Although initial healthism movements in the 1970s “displayed a healthy skepticism of government for its intrusiveness in personal freedoms” and were also “significantly anti-corporate in their sensibilities and tended to applaud populist, grassroots, and cooperative efforts as models of alternative ways of providing goods and services,” Guthman notes that these efforts eventually became increasingly self-focused and less collective-oriented. Emily Martin argues that “new metaphors of immunity, which imagine bodies to be pure and functional until seriously compromised, seemed to become the dominant way to conceptualize human health at about the same time that flexibility was heralded as the new way to manage the dynamics of capitalism.” Could an insistence on healthism actually represent a hidden bias, or a reductionist approach to thinking critically about complex food- and body-related issues?

Yet. Where does sensual enjoyment fit in? I’d like to talk about and write about and experience... pleasure. It’s hot, now I want to eat coconut gelato. I want to eat without shame, as much or as little as I choose. “Eating can be seen as a form of ballast against wearing out,” Lauren Berlant writes in Cruel Optimism, “but also as a counter-dissipation, in that, like other small pleasures, it can produce an experience of self-abeyance, of floating sideways.” Tonight I want to swim out to the edge of pleasure, I want to relish and savor, I want to taste and remember. My enjoyment doesn’t need to be sexualized (because I identify as female), and it doesn’t need to be judged (because I have a particular body shape). My delight does not have to register on anyone else’s health code of conduct.

If I think about it self-consciously, or vulnerably, or judgmentally, maybe I would skip the gelato, the floating sideways. Maybe I would choose sit-ups or wheatgrass or pass the time scrutinizing myself in the mirror. And maybe such things could give me pleasure too. (But probably not.) The real question is: who would I be carving up my body for?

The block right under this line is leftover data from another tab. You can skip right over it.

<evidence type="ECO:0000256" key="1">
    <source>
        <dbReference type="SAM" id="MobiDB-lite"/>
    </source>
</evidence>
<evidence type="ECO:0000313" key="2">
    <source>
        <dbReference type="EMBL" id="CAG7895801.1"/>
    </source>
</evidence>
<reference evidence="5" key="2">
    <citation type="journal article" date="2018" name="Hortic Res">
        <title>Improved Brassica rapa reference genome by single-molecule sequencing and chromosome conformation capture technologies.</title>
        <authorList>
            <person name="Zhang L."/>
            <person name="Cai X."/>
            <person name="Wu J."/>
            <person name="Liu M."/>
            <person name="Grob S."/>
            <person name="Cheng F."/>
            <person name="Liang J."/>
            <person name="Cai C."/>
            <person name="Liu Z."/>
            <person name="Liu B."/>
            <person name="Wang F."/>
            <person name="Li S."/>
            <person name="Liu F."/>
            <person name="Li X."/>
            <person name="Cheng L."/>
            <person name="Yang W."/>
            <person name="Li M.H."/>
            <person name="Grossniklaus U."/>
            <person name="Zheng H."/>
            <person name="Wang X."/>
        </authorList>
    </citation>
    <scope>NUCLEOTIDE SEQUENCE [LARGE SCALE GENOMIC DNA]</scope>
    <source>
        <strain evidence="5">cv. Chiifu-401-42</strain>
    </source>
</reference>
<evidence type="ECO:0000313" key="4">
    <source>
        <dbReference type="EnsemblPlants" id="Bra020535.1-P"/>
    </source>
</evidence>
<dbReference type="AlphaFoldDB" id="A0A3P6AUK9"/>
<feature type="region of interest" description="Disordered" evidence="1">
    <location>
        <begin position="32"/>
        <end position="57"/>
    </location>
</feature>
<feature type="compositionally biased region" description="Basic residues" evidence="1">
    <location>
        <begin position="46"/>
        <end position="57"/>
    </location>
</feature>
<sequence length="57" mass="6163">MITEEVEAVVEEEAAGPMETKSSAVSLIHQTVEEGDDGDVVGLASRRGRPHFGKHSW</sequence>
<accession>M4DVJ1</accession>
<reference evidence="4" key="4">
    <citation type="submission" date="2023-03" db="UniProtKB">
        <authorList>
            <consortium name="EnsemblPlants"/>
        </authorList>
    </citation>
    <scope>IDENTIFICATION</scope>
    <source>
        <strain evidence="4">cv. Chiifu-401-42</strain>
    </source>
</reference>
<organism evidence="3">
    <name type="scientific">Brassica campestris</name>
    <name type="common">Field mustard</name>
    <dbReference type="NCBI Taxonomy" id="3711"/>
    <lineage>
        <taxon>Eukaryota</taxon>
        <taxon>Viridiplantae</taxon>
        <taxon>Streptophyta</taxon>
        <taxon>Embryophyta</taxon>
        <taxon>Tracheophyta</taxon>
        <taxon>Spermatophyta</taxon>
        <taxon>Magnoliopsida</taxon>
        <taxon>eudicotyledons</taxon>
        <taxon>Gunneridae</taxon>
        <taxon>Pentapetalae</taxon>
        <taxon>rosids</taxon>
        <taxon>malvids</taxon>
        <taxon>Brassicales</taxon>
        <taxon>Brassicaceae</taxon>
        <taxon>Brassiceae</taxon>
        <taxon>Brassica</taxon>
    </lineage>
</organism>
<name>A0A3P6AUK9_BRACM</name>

“Health itself can then be seen as a side effect of successful normativity, and people’s desires and fantasies are solicited to line up with that pleasant condition,” writes Lauren Berlant. So if health can be viewed (socially) as a side effect to being “normal,” and being normal is a criteria for social recognizance as judge/juror. . . frankly, normalcy (and healthfulness, as they are now conflated) seems rather boring and oppressive. What does being coded “abnormal” do, especially in efficient, capitalist systems of production?

These commonly held notions around normalcy and abnormality, imbued with shame and judgment, become carved lines dictating the bodies that belong and those that do not. From race and ethnicity to gender, to body size and beyond, the idea of “normal” itself is dictated by systems of oppressive (de-)valuation, organized around various identities and their historical, artificial divisions. Personally, I find it important to examine how valuing health (in our individually-definable, specifically subjective ways) can create an unquestionable hierarchy of beliefs about the choices and lives of others. And while “healthism is oddly conflated with longevity,” as Guthman articulates, “one fact on which there is very broad consensus is that no one lives forever and that death is most definitely ‘normal.’”

So whatdoes it mean to live? “Is it to have health? To love, to have been loved? To have felt sovereign? To achieve a state or a sense of worked-toward enjoyment?” asks Lauren Berlant. Does shame detract from our experiences of being alive? “Is ‘life’ as the scene of reliable pleasures located largely in those experiences of coasting, with all that’s implied in that phrase, the shifting, diffuse, sensual space between pleasure and numbness?”


  • Rebecca Orchant, “Food Shame: How Our Lunch Defines Who We Are, For Better Or Worse”

  • Sarah Beauchamp, “Women Can Be Fat and Ugly and Everything Is Going to Be OK”

  • Emma Gray, “Public Food-Shaming Is The Insidious Type of Street Harassment Nobody Is Talking About”

  • Julianne Ross, “There’s a Disturbing New Food-Shaming Trend Targeting Women on Instagram”

  • Nell Frizell, “Food Shaming Blogs are Invasive and Unhelpful”

  • Eve Kosofsky Sedgwick and Adam Frank, eds., Shame and Its Sisters: A Silvan Tomkins Reader

  • Julie Guthman, Weighing In: Obesity, Food Justice, and the Limits of Capitalism

  • Emily,  “Food Shaming is the New Fat Shaming”

  • Lauren Berlant, Cruel Optimism

  • friends and family for the good conversations: NYC/ HOB/Vandross/ Colin Gillis

  • Olivia, “The Shame of Sweetness: Food as Code”

  • Donna R. Acacia, We Are What We Eat: Ethnic Foods and the Making of Americans

  • L.V. Anderson “Oral History of Breakfast Tacos Recalls an Era When Tacos Were Shameful”

  • Bruce Palling, “Does ‘Ethnic’ Food Exist?”

  • Devna Shukla, “Stall Confessions: Life Lessons from my Lunch Box”

  • Shay Stewart-Bouley, “Food Judgment Is Not Cool”